Michael Stewart, Author St. Martin's Press $16.95 (263p) ISBN 978-0-312-01392-9
Stewart (Monkey-Shines, Far Cry) has written a solid page-turner with strongly drawn characters and elegant prose. Patrick Ross, a research scientist at Cambridge University, is working on a process he hopes will help the blind to see and the paralyzed to walk. Guy Sullivan, a 29-year-old teacher, and his nine-year-old son, Jamie, are recovering from the painful death of their wife and mother, Sandy. Then, Guy discovers he is going blind. He breaks with his girlfriend, Lisa, partly out of fear and self-pity, and retires to the countryside. The boy is convinced his father's blindness is God's punishment for a terrible wrongand when Guy, with Lisa's connivance, agrees to undertake a dangerous experiment with Patrick, Jamie believes they are trying to cheat God. Patrick is sure he has made new connections in the brain, causing ""blindsight,'' and in Guy's case, the possibility of precognition. Jamie, meanwhile, makes his father more and more dependent on him. All the characters, in their own ways, exhibit forms of blindness. When Guy is left alone with a son who is devoutly intent on seeing God's will done, whatever the consequences, Stewart turns up the tension and produces a satisfying surprise in the novel's closing pages. (March)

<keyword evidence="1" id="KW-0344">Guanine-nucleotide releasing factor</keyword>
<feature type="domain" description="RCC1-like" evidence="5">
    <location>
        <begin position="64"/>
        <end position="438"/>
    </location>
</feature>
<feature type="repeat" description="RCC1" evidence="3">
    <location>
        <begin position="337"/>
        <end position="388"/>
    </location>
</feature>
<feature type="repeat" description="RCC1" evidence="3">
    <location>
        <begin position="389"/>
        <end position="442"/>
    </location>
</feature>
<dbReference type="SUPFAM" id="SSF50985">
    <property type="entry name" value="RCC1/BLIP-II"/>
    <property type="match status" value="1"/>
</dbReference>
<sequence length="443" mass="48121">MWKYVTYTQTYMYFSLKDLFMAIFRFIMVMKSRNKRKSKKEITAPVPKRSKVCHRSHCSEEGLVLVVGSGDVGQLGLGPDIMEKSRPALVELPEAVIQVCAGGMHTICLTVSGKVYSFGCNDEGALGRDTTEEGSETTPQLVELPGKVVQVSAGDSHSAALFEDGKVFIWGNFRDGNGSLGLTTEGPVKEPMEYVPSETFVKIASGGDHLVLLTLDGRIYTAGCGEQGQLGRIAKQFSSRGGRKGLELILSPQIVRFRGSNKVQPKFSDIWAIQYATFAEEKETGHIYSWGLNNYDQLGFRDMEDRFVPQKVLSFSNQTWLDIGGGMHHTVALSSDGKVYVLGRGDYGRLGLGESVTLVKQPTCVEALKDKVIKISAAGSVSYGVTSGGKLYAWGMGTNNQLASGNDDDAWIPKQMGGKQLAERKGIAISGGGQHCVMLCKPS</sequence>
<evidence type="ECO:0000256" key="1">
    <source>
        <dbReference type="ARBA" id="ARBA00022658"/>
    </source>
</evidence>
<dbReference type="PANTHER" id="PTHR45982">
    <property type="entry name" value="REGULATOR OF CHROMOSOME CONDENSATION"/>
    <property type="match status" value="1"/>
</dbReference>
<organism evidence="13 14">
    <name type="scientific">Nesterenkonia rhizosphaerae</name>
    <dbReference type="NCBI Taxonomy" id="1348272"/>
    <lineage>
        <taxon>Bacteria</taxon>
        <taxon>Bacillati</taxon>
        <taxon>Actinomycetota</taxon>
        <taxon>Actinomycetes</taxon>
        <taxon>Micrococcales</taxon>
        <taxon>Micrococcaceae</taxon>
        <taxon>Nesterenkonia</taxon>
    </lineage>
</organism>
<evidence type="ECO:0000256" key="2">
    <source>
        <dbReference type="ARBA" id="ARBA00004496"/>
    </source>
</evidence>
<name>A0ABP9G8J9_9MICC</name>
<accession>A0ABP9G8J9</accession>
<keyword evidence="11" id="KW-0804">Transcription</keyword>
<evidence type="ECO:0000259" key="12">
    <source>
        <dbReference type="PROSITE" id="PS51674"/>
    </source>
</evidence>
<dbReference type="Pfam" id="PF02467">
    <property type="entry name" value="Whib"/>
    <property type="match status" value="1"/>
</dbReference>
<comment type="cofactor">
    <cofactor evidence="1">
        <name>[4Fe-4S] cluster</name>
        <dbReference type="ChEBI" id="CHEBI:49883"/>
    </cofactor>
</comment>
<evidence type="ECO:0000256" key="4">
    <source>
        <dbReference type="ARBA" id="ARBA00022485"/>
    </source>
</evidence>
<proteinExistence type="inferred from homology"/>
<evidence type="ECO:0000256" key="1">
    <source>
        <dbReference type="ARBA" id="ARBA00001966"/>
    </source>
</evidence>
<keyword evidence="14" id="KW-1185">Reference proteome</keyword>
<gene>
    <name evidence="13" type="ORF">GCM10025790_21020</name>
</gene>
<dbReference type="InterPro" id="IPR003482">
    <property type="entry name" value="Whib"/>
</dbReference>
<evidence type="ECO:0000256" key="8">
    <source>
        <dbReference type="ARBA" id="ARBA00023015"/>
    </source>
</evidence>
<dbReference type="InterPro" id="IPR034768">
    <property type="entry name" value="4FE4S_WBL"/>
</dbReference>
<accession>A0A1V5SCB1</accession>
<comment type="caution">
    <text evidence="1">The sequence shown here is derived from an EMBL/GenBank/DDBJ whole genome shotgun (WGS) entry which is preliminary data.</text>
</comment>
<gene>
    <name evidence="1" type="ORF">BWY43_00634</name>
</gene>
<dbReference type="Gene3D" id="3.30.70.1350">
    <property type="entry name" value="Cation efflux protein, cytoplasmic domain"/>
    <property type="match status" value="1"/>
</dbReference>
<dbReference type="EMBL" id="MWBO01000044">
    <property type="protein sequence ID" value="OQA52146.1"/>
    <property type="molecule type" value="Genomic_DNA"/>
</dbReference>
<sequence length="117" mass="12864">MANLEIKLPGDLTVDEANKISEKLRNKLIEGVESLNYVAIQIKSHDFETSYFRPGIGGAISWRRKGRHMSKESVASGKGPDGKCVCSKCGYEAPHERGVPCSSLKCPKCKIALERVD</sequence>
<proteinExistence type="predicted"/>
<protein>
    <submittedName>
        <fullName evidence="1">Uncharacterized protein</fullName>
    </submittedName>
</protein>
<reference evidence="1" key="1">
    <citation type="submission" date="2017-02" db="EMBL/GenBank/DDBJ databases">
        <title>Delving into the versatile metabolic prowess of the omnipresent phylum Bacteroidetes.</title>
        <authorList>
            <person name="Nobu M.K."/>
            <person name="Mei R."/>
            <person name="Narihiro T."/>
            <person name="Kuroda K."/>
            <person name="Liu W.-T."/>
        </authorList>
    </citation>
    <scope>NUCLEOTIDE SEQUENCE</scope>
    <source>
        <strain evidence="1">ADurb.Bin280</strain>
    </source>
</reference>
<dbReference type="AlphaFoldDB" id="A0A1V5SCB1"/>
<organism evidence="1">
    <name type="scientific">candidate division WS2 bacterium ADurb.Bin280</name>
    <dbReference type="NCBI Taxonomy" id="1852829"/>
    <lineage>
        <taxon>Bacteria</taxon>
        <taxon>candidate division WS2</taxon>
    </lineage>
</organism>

Reviewed on: 01/01/1987
Release date: 01/01/1987
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